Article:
The story machine by Tom McLaughlin
Bloomsbury, 2014. ISBN 9781408839331.
(Age: 4+) Recommended. Story telling, illustrative technique. When Elliott finds an abandoned machine in his attic, he ponders over its use for quite a while. It has no power cord, it makes no noises and it has no on/off switch. But when he accidentally sits on it, the machine makes letters on a page. He is thrilled; he has found a story machine, but sometime his spelling is a little awkward, and he again discovers that the letters can make pictures. And he can do these pictures in such a way that he can still tell a story.
But one day something goes very wrong with his machine, and it refuses to work any more. Elliott is distraught, until he trawls the attic once more, finding pen and paper, brushes and paint, and finds he can still tell a story with pictures after all.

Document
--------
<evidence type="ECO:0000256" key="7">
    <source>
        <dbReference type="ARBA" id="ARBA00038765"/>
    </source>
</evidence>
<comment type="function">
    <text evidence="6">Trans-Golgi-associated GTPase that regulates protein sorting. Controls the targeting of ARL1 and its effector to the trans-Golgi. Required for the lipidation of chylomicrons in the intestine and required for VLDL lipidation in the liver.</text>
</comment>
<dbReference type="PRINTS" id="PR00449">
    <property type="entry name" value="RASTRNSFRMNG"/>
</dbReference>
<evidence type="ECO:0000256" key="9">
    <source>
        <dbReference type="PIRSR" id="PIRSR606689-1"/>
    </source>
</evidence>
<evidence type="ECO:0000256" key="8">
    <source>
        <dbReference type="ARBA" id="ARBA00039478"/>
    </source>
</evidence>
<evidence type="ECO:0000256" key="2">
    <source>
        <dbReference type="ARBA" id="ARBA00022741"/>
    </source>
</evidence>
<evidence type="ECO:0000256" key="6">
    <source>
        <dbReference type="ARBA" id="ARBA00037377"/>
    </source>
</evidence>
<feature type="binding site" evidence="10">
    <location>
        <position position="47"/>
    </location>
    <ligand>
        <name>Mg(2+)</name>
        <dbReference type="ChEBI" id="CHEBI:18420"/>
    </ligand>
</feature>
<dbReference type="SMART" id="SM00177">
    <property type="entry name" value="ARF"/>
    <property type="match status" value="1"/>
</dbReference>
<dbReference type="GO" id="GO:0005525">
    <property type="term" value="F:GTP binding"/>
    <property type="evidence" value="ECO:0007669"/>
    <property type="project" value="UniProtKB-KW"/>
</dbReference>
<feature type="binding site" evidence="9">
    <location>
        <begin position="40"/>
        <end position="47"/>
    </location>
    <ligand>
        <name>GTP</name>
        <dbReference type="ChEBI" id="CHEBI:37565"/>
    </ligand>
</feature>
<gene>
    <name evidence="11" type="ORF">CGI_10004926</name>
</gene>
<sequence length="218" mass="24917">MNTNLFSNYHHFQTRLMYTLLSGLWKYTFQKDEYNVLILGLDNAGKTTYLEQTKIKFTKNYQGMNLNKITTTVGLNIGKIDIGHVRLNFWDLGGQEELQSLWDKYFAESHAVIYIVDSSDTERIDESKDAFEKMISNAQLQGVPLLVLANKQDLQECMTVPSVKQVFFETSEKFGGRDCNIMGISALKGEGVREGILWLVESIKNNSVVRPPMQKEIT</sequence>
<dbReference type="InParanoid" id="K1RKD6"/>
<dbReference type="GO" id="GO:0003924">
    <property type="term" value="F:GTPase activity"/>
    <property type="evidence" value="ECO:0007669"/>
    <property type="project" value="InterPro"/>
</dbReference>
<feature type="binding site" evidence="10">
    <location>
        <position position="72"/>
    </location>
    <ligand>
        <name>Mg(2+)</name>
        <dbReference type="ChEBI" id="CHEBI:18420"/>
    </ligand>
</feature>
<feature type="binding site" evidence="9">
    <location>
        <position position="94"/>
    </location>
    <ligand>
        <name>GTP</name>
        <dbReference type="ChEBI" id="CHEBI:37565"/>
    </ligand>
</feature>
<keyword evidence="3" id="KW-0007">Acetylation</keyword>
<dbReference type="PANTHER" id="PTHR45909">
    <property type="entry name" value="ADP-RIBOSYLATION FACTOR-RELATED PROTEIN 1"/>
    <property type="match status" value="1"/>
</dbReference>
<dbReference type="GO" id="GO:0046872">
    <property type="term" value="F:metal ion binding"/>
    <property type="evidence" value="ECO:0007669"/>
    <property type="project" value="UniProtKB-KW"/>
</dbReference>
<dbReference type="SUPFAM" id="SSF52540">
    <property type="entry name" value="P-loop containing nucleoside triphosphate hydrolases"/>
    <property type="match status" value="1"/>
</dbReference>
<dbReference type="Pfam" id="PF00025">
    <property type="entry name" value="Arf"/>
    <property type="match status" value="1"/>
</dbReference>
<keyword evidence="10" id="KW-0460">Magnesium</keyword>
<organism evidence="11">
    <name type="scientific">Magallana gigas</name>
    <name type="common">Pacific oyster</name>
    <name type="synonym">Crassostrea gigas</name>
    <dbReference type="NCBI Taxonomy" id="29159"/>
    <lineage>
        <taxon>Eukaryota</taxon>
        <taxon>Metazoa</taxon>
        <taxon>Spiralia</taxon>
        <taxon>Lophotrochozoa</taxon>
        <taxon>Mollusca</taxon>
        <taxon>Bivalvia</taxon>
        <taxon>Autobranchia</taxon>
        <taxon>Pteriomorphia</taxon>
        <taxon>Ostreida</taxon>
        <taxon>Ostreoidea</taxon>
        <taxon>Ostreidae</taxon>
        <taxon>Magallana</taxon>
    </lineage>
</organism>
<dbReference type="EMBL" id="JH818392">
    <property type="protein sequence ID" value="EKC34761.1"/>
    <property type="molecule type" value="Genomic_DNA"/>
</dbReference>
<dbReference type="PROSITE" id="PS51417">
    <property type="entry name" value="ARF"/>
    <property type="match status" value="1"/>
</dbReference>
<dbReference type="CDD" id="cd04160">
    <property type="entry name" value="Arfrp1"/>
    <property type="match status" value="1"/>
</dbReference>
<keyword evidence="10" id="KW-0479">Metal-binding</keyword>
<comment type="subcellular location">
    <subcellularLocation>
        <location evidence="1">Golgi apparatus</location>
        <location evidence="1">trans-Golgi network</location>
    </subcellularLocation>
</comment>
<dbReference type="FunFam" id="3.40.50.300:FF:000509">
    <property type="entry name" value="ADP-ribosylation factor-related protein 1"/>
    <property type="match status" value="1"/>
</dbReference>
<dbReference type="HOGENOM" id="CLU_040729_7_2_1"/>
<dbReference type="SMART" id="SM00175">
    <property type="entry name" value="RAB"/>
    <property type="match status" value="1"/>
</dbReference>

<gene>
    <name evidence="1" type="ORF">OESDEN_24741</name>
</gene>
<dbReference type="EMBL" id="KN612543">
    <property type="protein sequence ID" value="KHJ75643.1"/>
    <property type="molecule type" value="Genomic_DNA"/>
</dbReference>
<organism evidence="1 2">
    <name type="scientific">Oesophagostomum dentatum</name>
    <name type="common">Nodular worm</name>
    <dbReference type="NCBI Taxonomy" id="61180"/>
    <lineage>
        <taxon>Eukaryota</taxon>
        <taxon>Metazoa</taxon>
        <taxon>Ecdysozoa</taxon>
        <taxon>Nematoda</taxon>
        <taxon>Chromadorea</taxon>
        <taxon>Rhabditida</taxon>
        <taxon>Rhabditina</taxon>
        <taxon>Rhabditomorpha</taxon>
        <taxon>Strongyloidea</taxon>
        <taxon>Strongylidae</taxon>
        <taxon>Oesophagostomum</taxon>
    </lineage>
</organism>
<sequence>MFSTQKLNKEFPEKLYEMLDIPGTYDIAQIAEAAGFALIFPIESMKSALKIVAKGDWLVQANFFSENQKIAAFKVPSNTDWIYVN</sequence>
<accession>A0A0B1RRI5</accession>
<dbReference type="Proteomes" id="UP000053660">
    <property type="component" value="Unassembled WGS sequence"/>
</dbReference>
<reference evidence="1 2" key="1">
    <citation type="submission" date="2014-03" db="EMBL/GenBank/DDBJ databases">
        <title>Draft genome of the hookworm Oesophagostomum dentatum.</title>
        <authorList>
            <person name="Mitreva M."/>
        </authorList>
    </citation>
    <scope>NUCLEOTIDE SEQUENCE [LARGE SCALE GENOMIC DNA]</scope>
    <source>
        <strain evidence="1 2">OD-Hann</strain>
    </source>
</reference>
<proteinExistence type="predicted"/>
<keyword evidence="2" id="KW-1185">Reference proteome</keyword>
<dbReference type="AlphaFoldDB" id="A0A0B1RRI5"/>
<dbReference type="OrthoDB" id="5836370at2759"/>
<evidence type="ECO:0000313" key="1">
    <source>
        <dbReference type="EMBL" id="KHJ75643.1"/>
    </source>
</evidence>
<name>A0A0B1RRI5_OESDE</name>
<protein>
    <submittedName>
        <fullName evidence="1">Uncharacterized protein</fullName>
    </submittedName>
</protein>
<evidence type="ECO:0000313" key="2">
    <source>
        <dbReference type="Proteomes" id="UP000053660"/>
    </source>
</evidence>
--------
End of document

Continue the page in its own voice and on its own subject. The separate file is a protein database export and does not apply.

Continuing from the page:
The illustrator has cleverly used a continuous roll of paper which loops across the pages, linking one page to the next to tell his story. His pictures of Elliott experimenting with different ways of using the machine to create his story containing the seeds of things that can be done at home or in the classroom, while the stories Elliott develops will intrigue the younger reader, looking closely at each page to find the myriad of pictures within the clatter of letters, and then work out the stories being told.
How wonderful that McLaughlin lauds the use of an old typewriter, paper, then brushes, paint and pen to extol the virtues of storytelling at its most basic, reflecting the ease of using such things rather than their hi-tech replacements.
A book to engender much discussion.